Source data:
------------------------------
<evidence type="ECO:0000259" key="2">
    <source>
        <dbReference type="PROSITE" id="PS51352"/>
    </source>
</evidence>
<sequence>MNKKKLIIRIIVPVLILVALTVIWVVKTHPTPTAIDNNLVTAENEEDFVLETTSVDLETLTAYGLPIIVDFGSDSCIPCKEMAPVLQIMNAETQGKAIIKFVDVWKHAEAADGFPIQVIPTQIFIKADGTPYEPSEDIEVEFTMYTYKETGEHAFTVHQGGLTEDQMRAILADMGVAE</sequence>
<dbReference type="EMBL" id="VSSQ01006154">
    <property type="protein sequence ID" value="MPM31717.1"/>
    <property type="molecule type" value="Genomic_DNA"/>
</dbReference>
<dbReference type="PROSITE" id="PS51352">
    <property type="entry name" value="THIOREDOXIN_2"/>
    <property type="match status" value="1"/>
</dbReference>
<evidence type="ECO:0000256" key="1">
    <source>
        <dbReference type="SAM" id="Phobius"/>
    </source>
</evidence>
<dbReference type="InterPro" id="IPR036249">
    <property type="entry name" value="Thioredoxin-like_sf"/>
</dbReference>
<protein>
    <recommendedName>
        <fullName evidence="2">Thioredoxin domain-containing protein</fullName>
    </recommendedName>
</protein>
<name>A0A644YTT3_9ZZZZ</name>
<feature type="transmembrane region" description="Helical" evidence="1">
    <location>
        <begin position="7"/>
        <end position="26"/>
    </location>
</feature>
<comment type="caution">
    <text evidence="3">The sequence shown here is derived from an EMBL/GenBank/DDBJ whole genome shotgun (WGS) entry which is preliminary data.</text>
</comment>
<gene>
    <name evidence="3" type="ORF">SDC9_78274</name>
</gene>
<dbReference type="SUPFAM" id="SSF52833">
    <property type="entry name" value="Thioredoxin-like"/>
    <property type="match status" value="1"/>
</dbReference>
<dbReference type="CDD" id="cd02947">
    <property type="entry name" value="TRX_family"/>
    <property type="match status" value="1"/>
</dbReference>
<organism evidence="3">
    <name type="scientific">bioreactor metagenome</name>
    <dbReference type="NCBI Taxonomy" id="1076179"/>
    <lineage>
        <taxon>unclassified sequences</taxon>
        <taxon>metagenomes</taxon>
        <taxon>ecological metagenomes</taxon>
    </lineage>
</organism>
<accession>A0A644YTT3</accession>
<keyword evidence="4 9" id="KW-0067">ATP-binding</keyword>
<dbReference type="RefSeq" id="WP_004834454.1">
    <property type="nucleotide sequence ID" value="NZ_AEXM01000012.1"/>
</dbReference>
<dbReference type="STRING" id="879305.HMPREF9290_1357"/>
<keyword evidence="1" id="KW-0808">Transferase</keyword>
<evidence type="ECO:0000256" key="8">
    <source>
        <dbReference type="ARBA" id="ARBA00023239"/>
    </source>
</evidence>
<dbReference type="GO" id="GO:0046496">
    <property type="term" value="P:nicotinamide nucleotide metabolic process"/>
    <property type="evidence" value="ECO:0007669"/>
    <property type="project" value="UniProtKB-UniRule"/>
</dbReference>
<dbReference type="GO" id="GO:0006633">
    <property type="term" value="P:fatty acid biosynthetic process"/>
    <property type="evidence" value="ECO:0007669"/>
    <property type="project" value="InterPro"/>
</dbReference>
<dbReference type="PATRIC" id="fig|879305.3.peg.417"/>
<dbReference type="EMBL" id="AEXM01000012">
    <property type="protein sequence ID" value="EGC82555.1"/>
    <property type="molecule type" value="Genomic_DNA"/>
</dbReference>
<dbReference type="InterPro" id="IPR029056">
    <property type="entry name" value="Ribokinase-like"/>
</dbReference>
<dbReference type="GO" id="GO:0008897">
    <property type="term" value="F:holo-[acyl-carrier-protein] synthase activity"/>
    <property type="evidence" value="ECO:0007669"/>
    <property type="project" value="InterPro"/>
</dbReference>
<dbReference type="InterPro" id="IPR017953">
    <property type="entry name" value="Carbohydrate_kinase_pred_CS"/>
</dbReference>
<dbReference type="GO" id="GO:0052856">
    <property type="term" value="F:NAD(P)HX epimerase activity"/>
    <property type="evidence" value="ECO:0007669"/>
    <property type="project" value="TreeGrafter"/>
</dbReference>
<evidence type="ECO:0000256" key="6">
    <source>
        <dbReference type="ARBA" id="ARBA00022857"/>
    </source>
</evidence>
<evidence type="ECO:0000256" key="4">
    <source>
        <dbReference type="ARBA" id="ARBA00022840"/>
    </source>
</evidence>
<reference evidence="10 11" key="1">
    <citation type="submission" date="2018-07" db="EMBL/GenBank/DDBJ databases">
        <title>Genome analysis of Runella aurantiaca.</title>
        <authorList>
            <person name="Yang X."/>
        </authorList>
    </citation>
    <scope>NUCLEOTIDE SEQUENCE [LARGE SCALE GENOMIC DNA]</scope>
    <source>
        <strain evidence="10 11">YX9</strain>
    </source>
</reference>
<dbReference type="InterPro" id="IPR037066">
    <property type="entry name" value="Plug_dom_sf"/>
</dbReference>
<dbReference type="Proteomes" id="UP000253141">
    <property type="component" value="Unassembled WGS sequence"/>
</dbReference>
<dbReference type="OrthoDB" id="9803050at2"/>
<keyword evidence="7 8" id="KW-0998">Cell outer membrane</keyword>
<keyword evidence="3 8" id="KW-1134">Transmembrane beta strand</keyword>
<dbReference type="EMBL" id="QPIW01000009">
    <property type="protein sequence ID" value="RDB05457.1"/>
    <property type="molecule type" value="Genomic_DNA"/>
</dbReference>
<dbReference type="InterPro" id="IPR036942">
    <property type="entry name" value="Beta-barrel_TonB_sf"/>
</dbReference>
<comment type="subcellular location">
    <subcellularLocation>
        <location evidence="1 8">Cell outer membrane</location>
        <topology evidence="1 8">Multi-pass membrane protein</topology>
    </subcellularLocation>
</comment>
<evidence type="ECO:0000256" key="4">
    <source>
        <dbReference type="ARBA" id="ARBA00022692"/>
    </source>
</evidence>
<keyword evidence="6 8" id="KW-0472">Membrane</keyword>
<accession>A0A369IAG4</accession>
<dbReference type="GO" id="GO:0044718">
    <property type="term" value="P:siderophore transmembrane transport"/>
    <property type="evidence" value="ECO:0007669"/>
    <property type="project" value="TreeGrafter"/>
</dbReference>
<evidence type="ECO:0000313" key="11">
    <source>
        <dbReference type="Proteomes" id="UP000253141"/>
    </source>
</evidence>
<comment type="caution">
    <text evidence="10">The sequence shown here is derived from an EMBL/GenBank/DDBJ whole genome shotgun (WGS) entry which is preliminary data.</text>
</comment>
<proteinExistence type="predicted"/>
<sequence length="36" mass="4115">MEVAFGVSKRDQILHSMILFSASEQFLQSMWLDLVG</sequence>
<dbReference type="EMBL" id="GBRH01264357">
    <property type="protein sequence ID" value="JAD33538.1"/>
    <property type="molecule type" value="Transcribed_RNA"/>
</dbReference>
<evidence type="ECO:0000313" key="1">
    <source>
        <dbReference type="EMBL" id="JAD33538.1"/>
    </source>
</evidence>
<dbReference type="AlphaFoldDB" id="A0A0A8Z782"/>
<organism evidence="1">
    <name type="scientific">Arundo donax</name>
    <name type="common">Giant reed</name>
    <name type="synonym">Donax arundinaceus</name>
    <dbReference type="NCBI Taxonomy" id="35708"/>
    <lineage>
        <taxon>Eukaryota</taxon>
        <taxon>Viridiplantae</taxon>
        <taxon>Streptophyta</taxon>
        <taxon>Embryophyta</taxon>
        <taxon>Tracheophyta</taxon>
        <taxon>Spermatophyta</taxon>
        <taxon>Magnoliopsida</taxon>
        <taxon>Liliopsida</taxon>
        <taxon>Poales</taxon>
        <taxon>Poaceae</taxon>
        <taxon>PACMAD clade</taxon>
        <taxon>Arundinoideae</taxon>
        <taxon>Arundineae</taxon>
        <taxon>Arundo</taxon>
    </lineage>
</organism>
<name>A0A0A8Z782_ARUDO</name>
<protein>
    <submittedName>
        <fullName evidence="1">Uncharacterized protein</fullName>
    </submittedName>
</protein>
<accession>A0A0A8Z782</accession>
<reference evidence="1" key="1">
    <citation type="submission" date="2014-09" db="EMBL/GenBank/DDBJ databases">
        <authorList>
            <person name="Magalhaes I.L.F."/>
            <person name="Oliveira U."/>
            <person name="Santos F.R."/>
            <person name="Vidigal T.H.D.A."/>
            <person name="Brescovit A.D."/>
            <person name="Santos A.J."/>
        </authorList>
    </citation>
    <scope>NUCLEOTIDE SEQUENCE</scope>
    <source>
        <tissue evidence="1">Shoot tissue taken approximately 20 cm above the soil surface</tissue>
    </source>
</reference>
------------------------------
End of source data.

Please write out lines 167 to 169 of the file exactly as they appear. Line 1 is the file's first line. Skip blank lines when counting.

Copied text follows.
<dbReference type="EMBL" id="GBRH01264357">
    <property type="protein sequence ID" value="JAD33538.1"/>
    <property type="molecule type" value="Transcribed_RNA"/>